This C++ code snippit will generate a hexagonally close-packed set of spheres. It's usefull when you are simulating a block of material and want its initial rest configuration to be at its most packed state.

The code contains two functions, addHCPSheet and addHCPCube; addHCPCube creates layers of sheets using the addHCPSheet function. The input to addHCPCube is the number of particles in each dimension of the cube, the sphere radius and the global 3D position of the cube.

The code is not optimal, I usually only use it to generate particles at the begining of the simulation so the overhead incurred by division operations is not that much.

void addHCPSheet(
int grid_x,       //number of particles in x direction
int grid_z,       //number of particles in z direction
double height,    //height of layer
double global_x,  //global offset of sheet in x
double global_z)  //global offset of sheet in z
{
double offset = 0;
double x = 0, y = height, z = 0;
for (int i = 0; i < grid_x; i++) {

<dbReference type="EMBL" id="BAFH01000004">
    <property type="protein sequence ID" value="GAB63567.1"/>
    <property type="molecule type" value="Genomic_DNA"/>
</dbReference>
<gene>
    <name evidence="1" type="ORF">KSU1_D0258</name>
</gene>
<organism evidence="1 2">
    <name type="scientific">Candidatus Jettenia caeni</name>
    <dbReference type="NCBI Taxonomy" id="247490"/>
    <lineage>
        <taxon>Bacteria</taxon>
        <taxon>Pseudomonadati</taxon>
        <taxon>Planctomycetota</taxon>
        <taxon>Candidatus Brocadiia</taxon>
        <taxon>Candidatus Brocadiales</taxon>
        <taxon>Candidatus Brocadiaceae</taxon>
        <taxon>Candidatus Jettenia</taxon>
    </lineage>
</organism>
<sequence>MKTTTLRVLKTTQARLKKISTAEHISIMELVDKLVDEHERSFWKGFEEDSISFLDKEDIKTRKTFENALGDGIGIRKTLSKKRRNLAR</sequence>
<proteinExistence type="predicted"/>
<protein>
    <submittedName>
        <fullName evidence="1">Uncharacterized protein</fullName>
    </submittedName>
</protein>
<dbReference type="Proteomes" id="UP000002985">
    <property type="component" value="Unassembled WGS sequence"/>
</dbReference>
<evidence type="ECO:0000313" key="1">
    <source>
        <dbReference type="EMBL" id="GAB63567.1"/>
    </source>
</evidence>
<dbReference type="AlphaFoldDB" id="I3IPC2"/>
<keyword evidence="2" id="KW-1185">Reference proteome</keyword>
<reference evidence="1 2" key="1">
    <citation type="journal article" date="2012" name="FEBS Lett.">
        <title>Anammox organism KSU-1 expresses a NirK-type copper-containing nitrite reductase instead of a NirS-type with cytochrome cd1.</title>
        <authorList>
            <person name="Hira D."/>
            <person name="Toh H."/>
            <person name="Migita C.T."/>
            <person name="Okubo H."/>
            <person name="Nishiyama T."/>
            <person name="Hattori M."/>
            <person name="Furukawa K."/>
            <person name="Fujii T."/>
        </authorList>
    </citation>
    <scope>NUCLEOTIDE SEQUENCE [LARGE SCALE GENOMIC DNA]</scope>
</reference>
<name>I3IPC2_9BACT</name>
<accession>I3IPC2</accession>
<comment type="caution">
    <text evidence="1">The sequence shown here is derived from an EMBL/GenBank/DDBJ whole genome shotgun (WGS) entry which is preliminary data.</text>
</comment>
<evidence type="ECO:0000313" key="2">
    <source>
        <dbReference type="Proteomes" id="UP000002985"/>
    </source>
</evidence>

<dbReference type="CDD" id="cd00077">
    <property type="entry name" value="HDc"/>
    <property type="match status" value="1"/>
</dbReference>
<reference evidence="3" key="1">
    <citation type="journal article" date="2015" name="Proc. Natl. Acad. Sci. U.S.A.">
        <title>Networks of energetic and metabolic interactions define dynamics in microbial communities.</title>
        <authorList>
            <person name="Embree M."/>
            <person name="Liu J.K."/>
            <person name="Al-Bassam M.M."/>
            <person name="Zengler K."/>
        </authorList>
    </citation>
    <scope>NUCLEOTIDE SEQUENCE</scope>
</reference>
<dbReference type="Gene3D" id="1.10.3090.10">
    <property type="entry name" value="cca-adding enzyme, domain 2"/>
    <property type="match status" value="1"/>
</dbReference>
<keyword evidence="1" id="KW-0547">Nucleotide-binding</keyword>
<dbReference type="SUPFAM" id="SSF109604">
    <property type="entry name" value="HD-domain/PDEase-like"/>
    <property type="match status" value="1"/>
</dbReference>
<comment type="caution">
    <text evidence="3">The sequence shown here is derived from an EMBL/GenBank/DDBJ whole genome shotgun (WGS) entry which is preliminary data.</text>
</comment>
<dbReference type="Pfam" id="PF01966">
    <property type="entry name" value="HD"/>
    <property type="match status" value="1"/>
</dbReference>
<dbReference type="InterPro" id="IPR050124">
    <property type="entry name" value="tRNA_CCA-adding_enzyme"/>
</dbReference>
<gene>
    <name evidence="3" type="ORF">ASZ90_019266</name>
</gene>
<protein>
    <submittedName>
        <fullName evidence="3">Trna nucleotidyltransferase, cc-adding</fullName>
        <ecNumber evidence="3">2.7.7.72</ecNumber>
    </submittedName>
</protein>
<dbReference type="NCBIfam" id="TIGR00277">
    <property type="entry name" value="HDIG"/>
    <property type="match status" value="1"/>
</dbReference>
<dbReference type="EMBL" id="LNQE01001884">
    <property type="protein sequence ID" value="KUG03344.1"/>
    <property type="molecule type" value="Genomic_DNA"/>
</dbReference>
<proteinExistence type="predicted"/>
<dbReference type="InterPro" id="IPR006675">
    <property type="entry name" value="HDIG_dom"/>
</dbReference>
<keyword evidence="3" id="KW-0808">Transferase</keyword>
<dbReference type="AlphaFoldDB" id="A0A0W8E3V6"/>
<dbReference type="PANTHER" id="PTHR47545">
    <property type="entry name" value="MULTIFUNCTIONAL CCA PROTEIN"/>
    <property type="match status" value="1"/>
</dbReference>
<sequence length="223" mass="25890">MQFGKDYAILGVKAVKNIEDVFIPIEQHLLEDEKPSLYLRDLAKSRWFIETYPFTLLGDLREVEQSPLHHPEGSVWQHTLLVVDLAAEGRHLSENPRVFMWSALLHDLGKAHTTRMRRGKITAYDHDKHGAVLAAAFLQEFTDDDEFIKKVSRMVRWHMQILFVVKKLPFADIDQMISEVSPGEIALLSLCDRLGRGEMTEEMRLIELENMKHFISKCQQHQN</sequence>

for (int k = 0; k < grid_z; k++) {
//need to offset alternate rows by radius
offset = (k % 2 != 0) ? radius : 0;
//x position, shifted to center
x = i * 2 * radius + offset  - grid_x * 2 * radius / 2.0 + global_x;
//z position shifted to center
z = k * (sqrt(3.0) * radius)  - grid_z * sqrt(3.0) * radius / 2.0 + global_z
// x, y, z contain coordinates for sphere position
}
}
}
int grid_x,      //number of particles in x direction
int grid_y,      //number of particles in y direction
int grid_z,      //number of particles in z direction
double global_x, //global offset in x
double global_y, //global offset in y
double global_z) //global offset in z
{
double offset_x = 0, offset_z = 0, height = 0;
for (int j = 0; j < grid_y; j++) {
height = j * (sqrt(3.0) * radius);
//need to offset each alternate layer by radius in both x and z direction
offset_x = offset_z = (j % 2 != 0) ? radius : 0;
}
}



2012-11-25